What's eating Gilbert Meilaender–OR: What's really Wrong with Wright?

In the February edition of “First Things”, Gilbert Meilaender has a little piece wittily entitled “Wrong from Wright“. His main concern is that the Anglican Bishop of Durham, N.T. (Tom) Wright lacks a little maturity when it comes to political analysis.

I am quite fond of Wright, myself. For an Anglican bishop he is remarkably orthodox. In fact, that’s his selling point: he marries complete orthodoxy with regard to the “historical Jesus” and the “physical resurrection” with an incredibly scholarly philosophy and practice of the science of history.

But, as Meilaender points out, he is not nearly so talented in the area of political science. In fact, in several directions, Wright seems to be at pains to make up for his historical and Christological orthodoxy by publically demonstrating a rather more radical approach to other topics: such as the War in Iraq and the Ordination of Women to the Episcopate. These are, of course, quite different topics. But sometimes one wishes that the good bishop gave the same detailed attention to his other areas of pontification as he did to his investigation of the Christological history. Is his support for female bishops simply a political, rather than theological, choice for Wright? It could well be, given this interpretation.

Not to worry. My main interest in Meilaender’s piece is his opening paragraph:

Those of us Protestants whose heritage is relatively congregational may sometimes find ourselves thinking things would be better if only we had bishops to provide the sort of guidance that gives the church theological direction in a world that constantly raises new and difficult questions. Such a longing may be moderated, however, simply by looking at the guidance bishops sometimes give.

Ah well. Yes. It is an interesting thing that my own longing for Rome Sweet Home began with the recognition–decades ago–that the Lutheran Church of Australia lacked real bishops. “Pope Grope” (as we used to call the venerable General President, the Rev. Dr Les Grope) and his successor, Lance Steicke, didn’t really cut it in the episcopal stakes. I was strongly of the mind (living in Adelaide as I did at the time) that Leonard Faulkner was the real bishop of Adelaide and the one to whom I owed true allegiance. I was unaware of all the very human failings of this true bishop at the time, but knowing them even now does not cause me to revise or revile the notion I held at the time.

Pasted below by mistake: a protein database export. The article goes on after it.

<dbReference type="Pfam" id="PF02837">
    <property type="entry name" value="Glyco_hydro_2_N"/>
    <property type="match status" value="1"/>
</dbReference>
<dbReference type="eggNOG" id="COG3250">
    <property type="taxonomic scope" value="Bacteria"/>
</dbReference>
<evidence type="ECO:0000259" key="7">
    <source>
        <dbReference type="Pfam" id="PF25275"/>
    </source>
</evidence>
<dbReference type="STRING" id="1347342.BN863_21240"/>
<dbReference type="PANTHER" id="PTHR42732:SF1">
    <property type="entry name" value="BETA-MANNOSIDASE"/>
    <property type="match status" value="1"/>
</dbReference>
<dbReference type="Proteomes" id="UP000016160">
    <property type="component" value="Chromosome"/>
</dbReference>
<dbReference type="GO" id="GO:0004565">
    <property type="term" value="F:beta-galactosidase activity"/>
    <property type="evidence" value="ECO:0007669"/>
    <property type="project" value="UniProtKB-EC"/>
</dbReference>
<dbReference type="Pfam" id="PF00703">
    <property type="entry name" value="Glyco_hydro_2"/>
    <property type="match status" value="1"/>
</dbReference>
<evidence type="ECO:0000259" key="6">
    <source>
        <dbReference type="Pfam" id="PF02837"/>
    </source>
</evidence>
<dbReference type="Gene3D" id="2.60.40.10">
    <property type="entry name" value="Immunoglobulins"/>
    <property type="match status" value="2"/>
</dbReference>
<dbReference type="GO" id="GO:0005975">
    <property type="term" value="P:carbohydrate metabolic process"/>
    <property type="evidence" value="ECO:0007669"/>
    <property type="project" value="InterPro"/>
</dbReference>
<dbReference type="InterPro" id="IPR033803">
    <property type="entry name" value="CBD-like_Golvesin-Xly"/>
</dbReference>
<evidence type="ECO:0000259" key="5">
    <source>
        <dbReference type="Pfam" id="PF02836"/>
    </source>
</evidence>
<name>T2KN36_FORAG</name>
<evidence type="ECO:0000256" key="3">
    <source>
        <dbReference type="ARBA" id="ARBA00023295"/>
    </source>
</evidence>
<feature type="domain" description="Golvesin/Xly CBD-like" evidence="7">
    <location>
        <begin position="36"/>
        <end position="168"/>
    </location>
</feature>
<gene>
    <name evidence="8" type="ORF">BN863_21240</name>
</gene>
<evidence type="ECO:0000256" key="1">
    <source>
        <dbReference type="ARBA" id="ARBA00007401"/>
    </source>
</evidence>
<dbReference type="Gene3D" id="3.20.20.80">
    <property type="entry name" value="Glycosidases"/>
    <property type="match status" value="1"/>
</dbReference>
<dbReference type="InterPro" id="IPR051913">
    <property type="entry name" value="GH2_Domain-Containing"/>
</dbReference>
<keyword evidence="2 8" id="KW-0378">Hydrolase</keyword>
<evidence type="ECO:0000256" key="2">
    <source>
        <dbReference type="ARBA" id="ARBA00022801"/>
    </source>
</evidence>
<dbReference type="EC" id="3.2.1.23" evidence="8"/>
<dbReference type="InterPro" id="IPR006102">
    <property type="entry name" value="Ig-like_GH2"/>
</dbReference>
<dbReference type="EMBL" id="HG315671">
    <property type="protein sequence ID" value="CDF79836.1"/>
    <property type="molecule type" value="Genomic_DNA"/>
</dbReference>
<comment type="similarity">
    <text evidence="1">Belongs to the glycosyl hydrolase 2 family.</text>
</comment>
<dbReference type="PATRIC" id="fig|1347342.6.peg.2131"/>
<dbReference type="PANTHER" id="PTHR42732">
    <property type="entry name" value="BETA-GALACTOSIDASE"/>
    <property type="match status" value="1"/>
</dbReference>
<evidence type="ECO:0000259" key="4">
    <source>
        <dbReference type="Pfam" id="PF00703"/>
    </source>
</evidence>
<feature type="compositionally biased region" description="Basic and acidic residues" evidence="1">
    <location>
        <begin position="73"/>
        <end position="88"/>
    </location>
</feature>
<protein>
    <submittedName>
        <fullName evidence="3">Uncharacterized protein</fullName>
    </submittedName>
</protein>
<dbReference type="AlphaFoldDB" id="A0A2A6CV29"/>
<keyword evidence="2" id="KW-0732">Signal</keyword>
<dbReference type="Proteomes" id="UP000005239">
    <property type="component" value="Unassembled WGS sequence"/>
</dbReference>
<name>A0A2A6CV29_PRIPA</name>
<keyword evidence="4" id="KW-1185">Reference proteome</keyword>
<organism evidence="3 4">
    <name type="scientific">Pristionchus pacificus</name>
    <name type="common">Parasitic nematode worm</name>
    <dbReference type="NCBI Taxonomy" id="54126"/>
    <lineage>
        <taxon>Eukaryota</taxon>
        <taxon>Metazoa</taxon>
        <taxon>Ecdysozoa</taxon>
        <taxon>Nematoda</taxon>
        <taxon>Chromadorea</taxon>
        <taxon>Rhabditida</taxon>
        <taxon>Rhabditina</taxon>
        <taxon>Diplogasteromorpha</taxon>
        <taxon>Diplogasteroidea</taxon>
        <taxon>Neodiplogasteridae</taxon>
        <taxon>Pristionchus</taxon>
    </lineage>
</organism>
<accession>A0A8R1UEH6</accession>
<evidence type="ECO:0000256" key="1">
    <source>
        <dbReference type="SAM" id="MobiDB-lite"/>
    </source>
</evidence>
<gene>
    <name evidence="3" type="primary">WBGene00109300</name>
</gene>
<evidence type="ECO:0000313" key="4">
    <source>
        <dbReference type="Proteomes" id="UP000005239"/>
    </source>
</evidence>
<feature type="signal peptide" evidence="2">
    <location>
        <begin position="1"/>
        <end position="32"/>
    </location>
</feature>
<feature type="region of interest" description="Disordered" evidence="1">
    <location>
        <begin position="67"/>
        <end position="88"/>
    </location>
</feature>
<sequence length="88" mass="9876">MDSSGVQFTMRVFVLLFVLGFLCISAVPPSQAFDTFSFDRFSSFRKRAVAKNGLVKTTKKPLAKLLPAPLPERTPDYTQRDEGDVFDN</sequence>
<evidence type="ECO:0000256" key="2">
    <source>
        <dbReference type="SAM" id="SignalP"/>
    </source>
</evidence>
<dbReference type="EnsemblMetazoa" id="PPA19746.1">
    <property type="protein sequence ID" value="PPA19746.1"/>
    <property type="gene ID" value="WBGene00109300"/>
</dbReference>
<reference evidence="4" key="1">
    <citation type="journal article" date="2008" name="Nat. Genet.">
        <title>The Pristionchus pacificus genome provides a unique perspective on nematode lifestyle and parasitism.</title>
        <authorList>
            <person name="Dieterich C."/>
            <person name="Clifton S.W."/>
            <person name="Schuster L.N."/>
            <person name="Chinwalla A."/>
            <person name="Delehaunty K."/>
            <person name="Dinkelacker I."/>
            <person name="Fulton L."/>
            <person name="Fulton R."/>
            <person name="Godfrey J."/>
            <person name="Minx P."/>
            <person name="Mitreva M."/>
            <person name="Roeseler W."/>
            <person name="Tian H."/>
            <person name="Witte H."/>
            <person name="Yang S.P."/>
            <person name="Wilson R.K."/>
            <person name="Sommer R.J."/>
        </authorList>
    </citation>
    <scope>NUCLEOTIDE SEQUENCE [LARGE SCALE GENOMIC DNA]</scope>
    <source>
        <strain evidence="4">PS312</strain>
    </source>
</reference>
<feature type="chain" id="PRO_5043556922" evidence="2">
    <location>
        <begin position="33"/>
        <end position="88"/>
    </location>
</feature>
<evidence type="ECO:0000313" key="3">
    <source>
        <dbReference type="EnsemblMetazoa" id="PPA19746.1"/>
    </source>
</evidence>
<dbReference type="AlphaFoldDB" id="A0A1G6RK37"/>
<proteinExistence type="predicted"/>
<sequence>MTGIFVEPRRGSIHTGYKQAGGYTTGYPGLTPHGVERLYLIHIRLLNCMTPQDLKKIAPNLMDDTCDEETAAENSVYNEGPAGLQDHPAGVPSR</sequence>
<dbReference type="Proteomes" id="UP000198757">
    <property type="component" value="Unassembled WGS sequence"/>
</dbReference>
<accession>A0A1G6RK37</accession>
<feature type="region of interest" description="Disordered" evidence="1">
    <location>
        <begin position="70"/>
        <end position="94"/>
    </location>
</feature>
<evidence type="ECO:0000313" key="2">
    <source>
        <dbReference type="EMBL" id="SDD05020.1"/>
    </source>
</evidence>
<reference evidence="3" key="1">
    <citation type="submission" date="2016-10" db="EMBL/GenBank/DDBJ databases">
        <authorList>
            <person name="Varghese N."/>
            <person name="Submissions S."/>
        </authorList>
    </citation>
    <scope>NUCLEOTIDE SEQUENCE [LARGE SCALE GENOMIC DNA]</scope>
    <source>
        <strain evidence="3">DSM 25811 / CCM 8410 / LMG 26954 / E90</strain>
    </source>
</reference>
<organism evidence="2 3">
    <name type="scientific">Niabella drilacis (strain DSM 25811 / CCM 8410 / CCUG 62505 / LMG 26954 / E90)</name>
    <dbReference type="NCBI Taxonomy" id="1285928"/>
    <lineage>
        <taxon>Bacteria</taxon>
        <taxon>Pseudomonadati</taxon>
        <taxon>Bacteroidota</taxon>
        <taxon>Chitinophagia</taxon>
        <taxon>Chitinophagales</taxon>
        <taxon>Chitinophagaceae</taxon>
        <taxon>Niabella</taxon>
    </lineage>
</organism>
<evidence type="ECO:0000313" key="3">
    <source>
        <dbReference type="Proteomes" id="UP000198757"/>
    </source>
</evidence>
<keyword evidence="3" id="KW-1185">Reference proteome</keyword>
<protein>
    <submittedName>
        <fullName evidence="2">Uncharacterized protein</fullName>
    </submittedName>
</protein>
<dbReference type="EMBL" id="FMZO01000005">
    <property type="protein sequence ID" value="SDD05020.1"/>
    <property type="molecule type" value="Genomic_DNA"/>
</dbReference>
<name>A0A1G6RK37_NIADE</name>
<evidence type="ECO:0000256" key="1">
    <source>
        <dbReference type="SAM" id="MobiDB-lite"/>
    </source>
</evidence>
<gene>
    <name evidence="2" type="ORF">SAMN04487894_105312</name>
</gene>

Bishops are never infallible, UNLESS: They either a) are the Bishop of Rome and teach under specific circumstances, or b) they teach in unison and communion with all the bishops of the Church and the aforementioned Bishop of Rome. Cardinal Kasper made such a point some time ago, when he pointed out that

To stand in the apostolic succession is not a matter of an individual historical chain but of collegial membership in a collegium, which as a whole goes back to the apostles by sharing the same apostolic faith and the same apostolic mission. The laying on of hands is under this aspect a sign of co-optation in a collegium.

Many have taken this to be a denial of apostolic succession, but it is not. Rather, it gives the essence of what that ancient canon meant when it required (for a really valid episcopal ordination) three episcopal ordinators.

In any case, this is what is really “Wrong with Wright”, and, for that matter, what was wrong with the Rev. Drs Grope and Steicke and Semmler: they have not been “co-opted” into “the same apostolic faith and the same apostolic collegium”. And given the enthusiasm with which Wright and his fellow Church of England bishops are embracing the idea of female bishops, there is little chance that they ever will be.

Of course, belonging to “the same apostolic collegium” is no guarantee that every individual Catholic bishop will be orthodox in all his teaching (“Ha, ha, ha”, I hear you say) but it is a guarentee that, as a collegium, the Bishops of the Catholic Church are able to “provide the sort of guidance that gives the church theological direction in a world that constantly raises new and difficult questions”.

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